Among those who fancy their voice in the elevation of the Chief Executive of their collective, in hopes that he will force justice through the webs of lies, complaisance, avarice and fanaticism projected by his many handlers, one might which to consider his plight. Most importantly, he is opposed—always and forever—by those elites over whom he has been elevated as a sham to appease our taboo yearning for a king, but to whom he is actually enthralled. These elites include the merchants, the bankers, those who would be kings and the priesthood [media] and most of all the secret societies [CIA, FBI, Secret Service, etc.]
No yarn-spinner, toiling in the telling of the plights of men and fates, has done better than Homer in his portrait of Agamemnon and Achilles in his Iliad. And although the modern voter yearns for an Achilles, he is most often served with a jester-surrogate. Indeed, consider the acting abilities of Reagan, Clinton and Obama and the celebrity status of Trump, and one sees, not an Achilles [the warrior prince], not even a Nestor [the wise old man], nor even an Agamemnon [the king], but the forgettable figure of the herald, the crier—the court jester, for the ancient king’s court of power and justice has been wholly usurped by the merchant’s desk, the spy’s trick and the banker’s vault, leaving the king more slave than all about him.
The authors of Gilgamesh, Roland and Beowulf came within sight, but fell short of Homer’s Achilles as the lost hope of Man—to their sorrow, for his name means Sorrow-of-the-people. Among these poets there is one modern equal, Robert E. Howard, who told the tale of the beleaguered ancient king, having taken the throne by his own might [which makes Donald Trump his modern, albeit degraded incarnation, as he trampled the rituals of succession with words rather than swords] in By This Ax I Rule!, the fascistic story of brooding King Kull, and later, in two drafts, the tale of King Conan, the breakout story of his non-chronological hero cycle, The Phoenix on the Sword.
The story of the chains upon the ruler of a civilization are well told in each, though the sense of injustice is largely gone from Conan’s version of the tale. Anyone truly interested in the plight of an elected executive of a restive people who wish him to take on the entrenched elites, may well be served by listening to Nathan Kloske’s brilliant reading of the dark romance featuring Howard’s most brooding character, keeping in mind, that only a president with the means to get physical in his defiance of the elites would have a chance of success—and that success would be wrought by force and by suspension of the diabolically woven threads of government by which the global elite maintain a stranglehold on the American people who provide the men and machinery for the world’s police force.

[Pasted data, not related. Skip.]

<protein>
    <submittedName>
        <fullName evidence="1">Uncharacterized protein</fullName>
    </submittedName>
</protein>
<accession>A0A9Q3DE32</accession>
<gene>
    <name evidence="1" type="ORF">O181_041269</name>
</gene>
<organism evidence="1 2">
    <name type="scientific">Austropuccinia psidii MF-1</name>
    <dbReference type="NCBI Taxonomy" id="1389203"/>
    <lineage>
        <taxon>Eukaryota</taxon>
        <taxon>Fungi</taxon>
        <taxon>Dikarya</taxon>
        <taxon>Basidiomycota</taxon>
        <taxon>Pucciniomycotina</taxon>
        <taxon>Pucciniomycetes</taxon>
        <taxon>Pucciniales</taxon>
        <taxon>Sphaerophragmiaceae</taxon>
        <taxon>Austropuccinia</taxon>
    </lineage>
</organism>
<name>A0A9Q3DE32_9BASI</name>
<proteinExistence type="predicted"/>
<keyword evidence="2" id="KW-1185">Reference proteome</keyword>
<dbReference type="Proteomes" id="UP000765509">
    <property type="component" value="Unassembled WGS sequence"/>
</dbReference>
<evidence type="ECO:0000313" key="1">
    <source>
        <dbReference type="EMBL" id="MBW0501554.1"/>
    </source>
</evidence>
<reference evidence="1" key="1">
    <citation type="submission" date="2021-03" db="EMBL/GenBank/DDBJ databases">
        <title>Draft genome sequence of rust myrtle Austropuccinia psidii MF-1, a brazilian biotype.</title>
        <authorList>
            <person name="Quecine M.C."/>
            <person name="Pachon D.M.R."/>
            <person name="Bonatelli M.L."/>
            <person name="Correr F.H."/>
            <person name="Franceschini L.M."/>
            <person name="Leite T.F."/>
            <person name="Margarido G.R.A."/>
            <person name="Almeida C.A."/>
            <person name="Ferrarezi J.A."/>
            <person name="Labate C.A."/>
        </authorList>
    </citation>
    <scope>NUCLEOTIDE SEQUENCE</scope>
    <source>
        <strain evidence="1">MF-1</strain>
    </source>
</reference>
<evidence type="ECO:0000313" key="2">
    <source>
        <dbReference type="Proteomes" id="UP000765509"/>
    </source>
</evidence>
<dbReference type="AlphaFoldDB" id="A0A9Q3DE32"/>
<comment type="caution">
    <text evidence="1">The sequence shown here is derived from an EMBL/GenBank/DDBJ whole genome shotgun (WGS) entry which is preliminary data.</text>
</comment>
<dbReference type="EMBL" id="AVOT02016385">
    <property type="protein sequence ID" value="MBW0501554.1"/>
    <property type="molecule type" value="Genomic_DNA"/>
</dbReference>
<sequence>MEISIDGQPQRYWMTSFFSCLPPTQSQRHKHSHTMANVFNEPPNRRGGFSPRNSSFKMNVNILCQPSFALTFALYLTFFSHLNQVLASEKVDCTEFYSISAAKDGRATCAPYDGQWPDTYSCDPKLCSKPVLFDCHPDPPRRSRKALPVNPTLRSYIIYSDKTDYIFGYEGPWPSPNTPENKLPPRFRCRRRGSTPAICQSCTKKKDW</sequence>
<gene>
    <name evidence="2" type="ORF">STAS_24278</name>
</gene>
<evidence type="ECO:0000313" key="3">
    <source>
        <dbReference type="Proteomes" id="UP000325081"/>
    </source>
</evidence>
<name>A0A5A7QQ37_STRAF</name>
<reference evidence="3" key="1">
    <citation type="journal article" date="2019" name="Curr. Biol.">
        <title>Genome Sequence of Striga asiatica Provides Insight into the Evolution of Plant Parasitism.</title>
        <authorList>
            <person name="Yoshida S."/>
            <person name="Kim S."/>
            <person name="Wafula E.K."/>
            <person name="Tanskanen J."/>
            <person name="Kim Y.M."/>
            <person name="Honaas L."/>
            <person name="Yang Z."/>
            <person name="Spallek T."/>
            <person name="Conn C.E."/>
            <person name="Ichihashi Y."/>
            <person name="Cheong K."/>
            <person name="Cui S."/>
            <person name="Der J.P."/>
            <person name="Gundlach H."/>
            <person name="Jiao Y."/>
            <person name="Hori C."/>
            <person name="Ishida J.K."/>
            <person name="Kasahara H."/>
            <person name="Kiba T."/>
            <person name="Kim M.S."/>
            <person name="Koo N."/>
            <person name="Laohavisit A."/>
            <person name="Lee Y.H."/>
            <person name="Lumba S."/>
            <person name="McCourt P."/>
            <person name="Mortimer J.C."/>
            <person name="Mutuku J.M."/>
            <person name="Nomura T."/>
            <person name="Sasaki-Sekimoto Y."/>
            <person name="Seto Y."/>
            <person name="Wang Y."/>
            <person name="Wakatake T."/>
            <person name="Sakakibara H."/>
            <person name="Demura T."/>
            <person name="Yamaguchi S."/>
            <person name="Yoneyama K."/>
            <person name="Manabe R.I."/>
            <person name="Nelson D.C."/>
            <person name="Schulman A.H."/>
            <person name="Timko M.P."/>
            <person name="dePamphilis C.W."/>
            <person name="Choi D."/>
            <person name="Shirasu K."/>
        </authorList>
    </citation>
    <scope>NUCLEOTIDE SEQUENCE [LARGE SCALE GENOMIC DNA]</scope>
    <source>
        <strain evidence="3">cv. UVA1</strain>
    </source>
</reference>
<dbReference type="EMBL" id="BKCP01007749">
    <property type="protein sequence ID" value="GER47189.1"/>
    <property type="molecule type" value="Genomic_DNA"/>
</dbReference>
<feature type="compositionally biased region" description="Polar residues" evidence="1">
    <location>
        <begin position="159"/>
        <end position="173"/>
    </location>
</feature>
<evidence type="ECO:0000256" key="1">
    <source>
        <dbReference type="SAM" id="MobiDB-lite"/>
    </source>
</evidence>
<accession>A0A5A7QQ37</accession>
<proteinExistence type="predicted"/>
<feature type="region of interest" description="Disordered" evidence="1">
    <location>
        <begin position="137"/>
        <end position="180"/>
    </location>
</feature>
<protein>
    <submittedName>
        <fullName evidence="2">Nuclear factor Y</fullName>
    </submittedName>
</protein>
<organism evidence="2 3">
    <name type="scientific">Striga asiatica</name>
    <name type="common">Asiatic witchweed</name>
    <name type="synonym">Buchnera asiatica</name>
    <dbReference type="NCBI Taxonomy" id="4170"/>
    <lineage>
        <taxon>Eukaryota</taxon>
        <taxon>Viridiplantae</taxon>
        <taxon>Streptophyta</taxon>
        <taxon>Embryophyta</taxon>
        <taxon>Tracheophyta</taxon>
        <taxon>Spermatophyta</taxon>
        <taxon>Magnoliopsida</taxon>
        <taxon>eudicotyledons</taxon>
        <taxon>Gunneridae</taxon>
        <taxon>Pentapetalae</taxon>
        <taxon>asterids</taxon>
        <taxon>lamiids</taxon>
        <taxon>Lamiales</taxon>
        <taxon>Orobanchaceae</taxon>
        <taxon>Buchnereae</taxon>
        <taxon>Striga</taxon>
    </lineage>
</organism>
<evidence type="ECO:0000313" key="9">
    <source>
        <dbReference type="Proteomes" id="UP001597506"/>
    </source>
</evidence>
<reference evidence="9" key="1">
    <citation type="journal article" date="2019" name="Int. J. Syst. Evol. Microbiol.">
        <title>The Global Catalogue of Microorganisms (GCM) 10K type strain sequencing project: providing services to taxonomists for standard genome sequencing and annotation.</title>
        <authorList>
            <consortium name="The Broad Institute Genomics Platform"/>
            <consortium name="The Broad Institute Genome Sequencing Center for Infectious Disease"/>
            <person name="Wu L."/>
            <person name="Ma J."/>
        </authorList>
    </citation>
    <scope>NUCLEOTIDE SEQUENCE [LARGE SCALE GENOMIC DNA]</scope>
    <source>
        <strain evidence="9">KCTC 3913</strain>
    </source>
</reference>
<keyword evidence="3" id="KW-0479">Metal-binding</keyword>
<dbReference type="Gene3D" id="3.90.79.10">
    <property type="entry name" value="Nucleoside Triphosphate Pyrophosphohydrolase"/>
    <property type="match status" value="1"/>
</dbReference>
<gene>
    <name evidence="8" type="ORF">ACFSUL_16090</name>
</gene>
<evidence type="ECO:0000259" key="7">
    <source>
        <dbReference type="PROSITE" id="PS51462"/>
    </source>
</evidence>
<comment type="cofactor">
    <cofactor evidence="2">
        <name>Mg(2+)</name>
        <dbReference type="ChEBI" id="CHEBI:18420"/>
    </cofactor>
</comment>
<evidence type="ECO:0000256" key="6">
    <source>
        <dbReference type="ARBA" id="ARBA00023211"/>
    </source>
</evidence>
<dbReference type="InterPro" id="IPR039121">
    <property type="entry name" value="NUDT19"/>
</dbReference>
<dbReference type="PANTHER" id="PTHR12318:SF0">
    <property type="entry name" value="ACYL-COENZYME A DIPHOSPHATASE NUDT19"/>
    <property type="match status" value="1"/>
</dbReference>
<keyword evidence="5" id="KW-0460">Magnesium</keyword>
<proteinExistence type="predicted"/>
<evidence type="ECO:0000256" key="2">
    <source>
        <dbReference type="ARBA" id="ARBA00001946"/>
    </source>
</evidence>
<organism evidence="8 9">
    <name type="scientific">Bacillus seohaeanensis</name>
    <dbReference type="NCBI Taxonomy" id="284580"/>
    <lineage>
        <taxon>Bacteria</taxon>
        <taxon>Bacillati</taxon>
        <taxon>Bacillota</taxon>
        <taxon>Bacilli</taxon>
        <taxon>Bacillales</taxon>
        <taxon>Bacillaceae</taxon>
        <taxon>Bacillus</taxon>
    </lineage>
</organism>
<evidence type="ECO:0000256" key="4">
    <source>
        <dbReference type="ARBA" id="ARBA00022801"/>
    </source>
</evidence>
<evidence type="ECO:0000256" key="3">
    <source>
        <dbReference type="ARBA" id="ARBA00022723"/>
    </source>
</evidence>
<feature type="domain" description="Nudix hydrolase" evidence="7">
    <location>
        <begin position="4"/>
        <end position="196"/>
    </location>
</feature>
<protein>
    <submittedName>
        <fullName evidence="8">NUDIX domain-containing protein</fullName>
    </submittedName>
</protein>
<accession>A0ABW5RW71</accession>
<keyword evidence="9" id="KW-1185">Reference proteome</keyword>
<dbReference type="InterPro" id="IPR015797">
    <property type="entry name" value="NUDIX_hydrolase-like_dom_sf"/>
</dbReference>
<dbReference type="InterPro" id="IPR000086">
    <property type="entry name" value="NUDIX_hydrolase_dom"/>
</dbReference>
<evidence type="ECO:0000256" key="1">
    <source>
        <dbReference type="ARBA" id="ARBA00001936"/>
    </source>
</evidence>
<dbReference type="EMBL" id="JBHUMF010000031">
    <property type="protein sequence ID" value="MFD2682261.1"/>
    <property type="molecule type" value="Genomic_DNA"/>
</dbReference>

By This Ax I Rule! charts the only course for reform, a course that civilized people are incapable of embarking on, which is why Howard chose a barbarian as his conflicted king. The tack Kull takes in the story below is the equivalent of a modern president gaining the personal loyalty of the military and having soldiers usher out congress and smash the benches of the supreme court and then communicating directly with his subjects.
No fantasy story—and such can only be written as fantasy—could be more relevant to our plight in the America of 2017 than that recorded below.
The second version of the story, linked below, is a less relevant but more skillfully and beautifully sketched than its predecessor. The kingly wrath of Kull is condensed and placed into Conan as his race consciousness and tigerish persona. If you are an aspiring writer listen to both of these back-to-back to learn the keys to transforming a politically incorrect tale into an acceptable form of art that imbeds the defiance of the original tale more deeply in the folds of the story.
The character of the sorcerer, the real power behind the elite opponents of the King in The Phoenix on the Sword, was developed from the slave in the first story and elevated to the position of interloper, representing for the modern man, the violent migrants imported by the European and American elites to support their cause.
Note, in the later tale, how Conan is judged a fool for keeping advisors that once advised the regime he replaced. Does that ring a modern bell?
The best dialogue of the two stories is between Acalante the usurper and Toth Amon the Stygian, at five to twelve minutes in. This s masterfully concealed political dialogue. Think of Toth Amon as an operative of the international bankers and Ascalante as the leader of the American Neo-Cons.
Unfortunately, the Age of Heroes is past, and the man whom our versions of Ascalante and Toth Amon conspire against, is a soft product of our degenerate civilization, that society which most needs the hero being fundamentally incapable of creating him.